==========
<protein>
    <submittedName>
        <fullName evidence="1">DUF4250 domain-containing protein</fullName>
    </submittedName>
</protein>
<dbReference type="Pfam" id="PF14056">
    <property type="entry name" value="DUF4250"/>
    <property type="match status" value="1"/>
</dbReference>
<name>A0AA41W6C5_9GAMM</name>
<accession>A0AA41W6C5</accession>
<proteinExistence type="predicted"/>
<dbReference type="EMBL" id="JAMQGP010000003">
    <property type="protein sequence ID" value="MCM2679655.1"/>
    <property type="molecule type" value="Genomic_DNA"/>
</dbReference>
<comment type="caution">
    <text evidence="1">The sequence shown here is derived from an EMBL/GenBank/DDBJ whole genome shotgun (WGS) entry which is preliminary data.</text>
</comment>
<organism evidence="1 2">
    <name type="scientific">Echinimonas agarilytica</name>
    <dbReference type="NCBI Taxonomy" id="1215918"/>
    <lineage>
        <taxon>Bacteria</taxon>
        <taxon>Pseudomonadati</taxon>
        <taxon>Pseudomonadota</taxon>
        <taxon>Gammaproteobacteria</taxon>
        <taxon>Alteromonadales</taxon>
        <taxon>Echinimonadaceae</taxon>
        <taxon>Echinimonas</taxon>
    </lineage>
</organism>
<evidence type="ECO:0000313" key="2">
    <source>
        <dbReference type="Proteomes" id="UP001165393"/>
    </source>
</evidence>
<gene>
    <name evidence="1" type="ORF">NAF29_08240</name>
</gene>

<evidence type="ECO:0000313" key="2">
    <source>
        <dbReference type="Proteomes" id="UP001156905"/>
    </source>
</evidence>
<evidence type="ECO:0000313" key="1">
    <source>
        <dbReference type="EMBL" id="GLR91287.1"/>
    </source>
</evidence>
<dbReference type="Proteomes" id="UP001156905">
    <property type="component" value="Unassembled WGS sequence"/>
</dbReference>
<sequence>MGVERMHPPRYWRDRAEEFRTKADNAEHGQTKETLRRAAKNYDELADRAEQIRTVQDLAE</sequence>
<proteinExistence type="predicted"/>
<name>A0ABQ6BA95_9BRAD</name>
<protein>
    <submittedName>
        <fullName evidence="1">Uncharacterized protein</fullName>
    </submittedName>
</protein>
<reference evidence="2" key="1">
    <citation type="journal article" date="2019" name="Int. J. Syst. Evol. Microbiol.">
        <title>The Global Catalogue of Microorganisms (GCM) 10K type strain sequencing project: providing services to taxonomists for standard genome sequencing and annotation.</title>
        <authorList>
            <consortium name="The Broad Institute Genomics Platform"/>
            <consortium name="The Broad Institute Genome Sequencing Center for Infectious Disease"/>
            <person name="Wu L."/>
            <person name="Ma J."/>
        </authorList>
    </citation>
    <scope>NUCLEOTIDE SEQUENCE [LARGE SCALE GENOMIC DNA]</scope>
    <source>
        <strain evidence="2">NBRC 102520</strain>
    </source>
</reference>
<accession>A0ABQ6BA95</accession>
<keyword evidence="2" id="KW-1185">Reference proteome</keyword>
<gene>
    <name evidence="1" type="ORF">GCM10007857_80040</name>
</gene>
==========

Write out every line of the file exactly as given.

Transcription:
<protein>
    <submittedName>
        <fullName evidence="1">DUF4250 domain-containing protein</fullName>
    </submittedName>
</protein>
<dbReference type="Pfam" id="PF14056">
    <property type="entry name" value="DUF4250"/>
    <property type="match status" value="1"/>
</dbReference>
<name>A0AA41W6C5_9GAMM</name>
<accession>A0AA41W6C5</accession>
<proteinExistence type="predicted"/>
<dbReference type="EMBL" id="JAMQGP010000003">
    <property type="protein sequence ID" value="MCM2679655.1"/>
    <property type="molecule type" value="Genomic_DNA"/>
</dbReference>
<comment type="caution">
    <text evidence="1">The sequence shown here is derived from an EMBL/GenBank/DDBJ whole genome shotgun (WGS) entry which is preliminary data.</text>
</comment>
<organism evidence="1 2">
    <name type="scientific">Echinimonas agarilytica</name>
    <dbReference type="NCBI Taxonomy" id="1215918"/>
    <lineage>
        <taxon>Bacteria</taxon>
        <taxon>Pseudomonadati</taxon>
        <taxon>Pseudomonadota</taxon>
        <taxon>Gammaproteobacteria</taxon>
        <taxon>Alteromonadales</taxon>
        <taxon>Echinimonadaceae</taxon>
        <taxon>Echinimonas</taxon>
    </lineage>
</organism>
<evidence type="ECO:0000313" key="2">
    <source>
        <dbReference type="Proteomes" id="UP001165393"/>
    </source>
</evidence>
<gene>
    <name evidence="1" type="ORF">NAF29_08240</name>
</gene>

<evidence type="ECO:0000313" key="2">
    <source>
        <dbReference type="Proteomes" id="UP001156905"/>
    </source>
</evidence>
<evidence type="ECO:0000313" key="1">
    <source>
        <dbReference type="EMBL" id="GLR91287.1"/>
    </source>
</evidence>
<dbReference type="Proteomes" id="UP001156905">
    <property type="component" value="Unassembled WGS sequence"/>
</dbReference>
<sequence>MGVERMHPPRYWRDRAEEFRTKADNAEHGQTKETLRRAAKNYDELADRAEQIRTVQDLAE</sequence>
<proteinExistence type="predicted"/>
<name>A0ABQ6BA95_9BRAD</name>
<protein>
    <submittedName>
        <fullName evidence="1">Uncharacterized protein</fullName>
    </submittedName>
</protein>
<reference evidence="2" key="1">
    <citation type="journal article" date="2019" name="Int. J. Syst. Evol. Microbiol.">
        <title>The Global Catalogue of Microorganisms (GCM) 10K type strain sequencing project: providing services to taxonomists for standard genome sequencing and annotation.</title>
        <authorList>
            <consortium name="The Broad Institute Genomics Platform"/>
            <consortium name="The Broad Institute Genome Sequencing Center for Infectious Disease"/>
            <person name="Wu L."/>
            <person name="Ma J."/>
        </authorList>
    </citation>
    <scope>NUCLEOTIDE SEQUENCE [LARGE SCALE GENOMIC DNA]</scope>
    <source>
        <strain evidence="2">NBRC 102520</strain>
    </source>
</reference>
<accession>A0ABQ6BA95</accession>
<keyword evidence="2" id="KW-1185">Reference proteome</keyword>
<gene>
    <name evidence="1" type="ORF">GCM10007857_80040</name>
</gene>